Winner-Take-All Politics: How Washington Made the Rich Richer — And Turned Its Back on the Middle Class by Jacob S. Hacker & Paul Pierson
As Will Rogers famously said, “I am not a member of any organized party — I am a Democrat.”
Jacob Hacker and Paul Pierson detail how the U.S. Chamber of Commerce and the National Association of Manufacturers organized business interests to block progressive legislation in the 70s. This involved both the long affinity between corporate America and the Republican Party and intensive lobbying efforts to dissuade moderate Democrats from voting for progressive legislation in the Senate during the Carter administration.
The first part of the book outlines the contrast between the American economic and political scene after World War II and the 70s with the scene in the past 30 years. Most of this material repeats what has been shown in study after study. The authors counter the usual explanations of the change in a CSI detective style, showing that such things as education and technology do not explain the concentration of power and wealth that has occurred.
What has happened, according to Hacker and Paul Pierson is the strengthen organization of corporate America led by the U.S. Chamber of Commerce and the National Association of Manufacturers and the weakening of organizations which represented a broad spectrum of middle America. The authors describe how the Chamber of Commerce and National Association of Manufacturers successfully lobbied to block labor laws and business regulations during the Carter administration when progressives thought that a Democratic President, Senate and House would enhance regulation of environment and work and product safety as well as eliminate impediments to labor organizations. They also describe how corporate America has transformed the Democratic Party from a pro-working class party to a pro-business party, albeit perhaps not quite as pro-business as the Republicans.
Part of the reason for corporate success in Washington is attributed to the decline in participation in labor unions and a variety of middle American organizations including the Veterans of Foreign Wars and service clubs such as Lions, Shriners and Rotary clubs all of which did provide middle America with a more unified voice in the 1940-60s.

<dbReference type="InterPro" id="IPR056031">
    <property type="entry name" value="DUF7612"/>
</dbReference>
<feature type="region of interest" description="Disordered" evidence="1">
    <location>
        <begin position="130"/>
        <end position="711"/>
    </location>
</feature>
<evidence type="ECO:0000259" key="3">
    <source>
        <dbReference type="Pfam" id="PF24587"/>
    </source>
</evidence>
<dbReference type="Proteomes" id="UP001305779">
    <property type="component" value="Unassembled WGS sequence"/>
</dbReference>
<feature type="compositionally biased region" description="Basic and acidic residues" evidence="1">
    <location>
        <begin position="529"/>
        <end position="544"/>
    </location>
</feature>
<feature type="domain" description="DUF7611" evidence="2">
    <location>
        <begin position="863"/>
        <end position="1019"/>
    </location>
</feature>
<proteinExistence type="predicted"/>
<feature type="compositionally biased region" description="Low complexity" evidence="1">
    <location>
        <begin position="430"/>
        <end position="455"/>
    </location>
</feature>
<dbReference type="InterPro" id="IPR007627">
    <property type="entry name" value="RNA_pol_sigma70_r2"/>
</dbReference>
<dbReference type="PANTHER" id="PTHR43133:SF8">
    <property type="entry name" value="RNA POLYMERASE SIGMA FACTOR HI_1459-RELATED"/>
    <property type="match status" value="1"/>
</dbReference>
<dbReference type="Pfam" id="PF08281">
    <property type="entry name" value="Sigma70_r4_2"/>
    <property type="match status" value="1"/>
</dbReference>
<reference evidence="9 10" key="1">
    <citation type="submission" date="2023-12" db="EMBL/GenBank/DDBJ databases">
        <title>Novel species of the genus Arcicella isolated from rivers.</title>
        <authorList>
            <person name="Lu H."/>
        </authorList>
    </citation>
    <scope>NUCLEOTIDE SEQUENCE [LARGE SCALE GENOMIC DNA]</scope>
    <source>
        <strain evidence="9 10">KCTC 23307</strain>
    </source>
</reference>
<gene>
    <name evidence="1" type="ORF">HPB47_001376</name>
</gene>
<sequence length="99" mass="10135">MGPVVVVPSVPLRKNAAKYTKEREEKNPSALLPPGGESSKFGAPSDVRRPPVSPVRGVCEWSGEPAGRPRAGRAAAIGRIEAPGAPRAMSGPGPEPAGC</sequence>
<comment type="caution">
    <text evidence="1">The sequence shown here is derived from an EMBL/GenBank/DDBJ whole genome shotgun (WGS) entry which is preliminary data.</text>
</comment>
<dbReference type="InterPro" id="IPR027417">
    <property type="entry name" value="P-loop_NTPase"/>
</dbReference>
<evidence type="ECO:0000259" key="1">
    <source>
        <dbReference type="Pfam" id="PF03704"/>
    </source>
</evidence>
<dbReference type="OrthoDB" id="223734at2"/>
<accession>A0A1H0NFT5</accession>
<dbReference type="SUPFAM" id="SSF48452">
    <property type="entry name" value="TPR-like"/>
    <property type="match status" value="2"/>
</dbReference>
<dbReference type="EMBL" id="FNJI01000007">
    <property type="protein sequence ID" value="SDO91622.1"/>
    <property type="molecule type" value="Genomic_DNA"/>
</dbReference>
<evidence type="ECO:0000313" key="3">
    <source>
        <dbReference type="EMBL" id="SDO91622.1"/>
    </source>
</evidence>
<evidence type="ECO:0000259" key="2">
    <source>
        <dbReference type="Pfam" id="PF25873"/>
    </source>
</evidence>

The authors also detail the fact that, at least in the late 1970s it wasn’t necessary for the corporate interests to enact new “business-friendly” legislation or to repeal older legislation; all that was necessary was to block passage of progressive legislation. We have seen this strategy repeated both during the Clinton administration which was unable to get health care reform passed. Doing nothing was all that the health care segments required. We have also seen it in 2009 — the Republicans do not need to pass anything for corporate America. All they have to do — and they have been very successful in this — is to block progressive legislation either by threat of filibuster in the Senate, or in committee, or in the 112th Congress the House. And, in either case, we have minority rule.
Hacker and Pierson do not go into great detail about the role of corporate America money in political campaigns. For that side of the story you should read Republic, Lost: How Money Corrupts Congress — and a Plan to Stop It by Lawrence Lessig.
The authors conclude the book with a conclusion “Beating Winner-Take-All” which I must confess is rather disappointing. Having identified the problem as being the effective political organization of corporate America to oppose progressive legislation and even to roll back progressive laws, Hacker and Pierson focus more on the difficulties of getting the tens of millions of middle Americans organized to oppose the corporate takeover of the political system of America. The opposition will require that middle Americans once again organize themselves to speak in Washington — and I might add in their state capitals.
I recommend this book for those who want to have a better understanding of the American political scene today.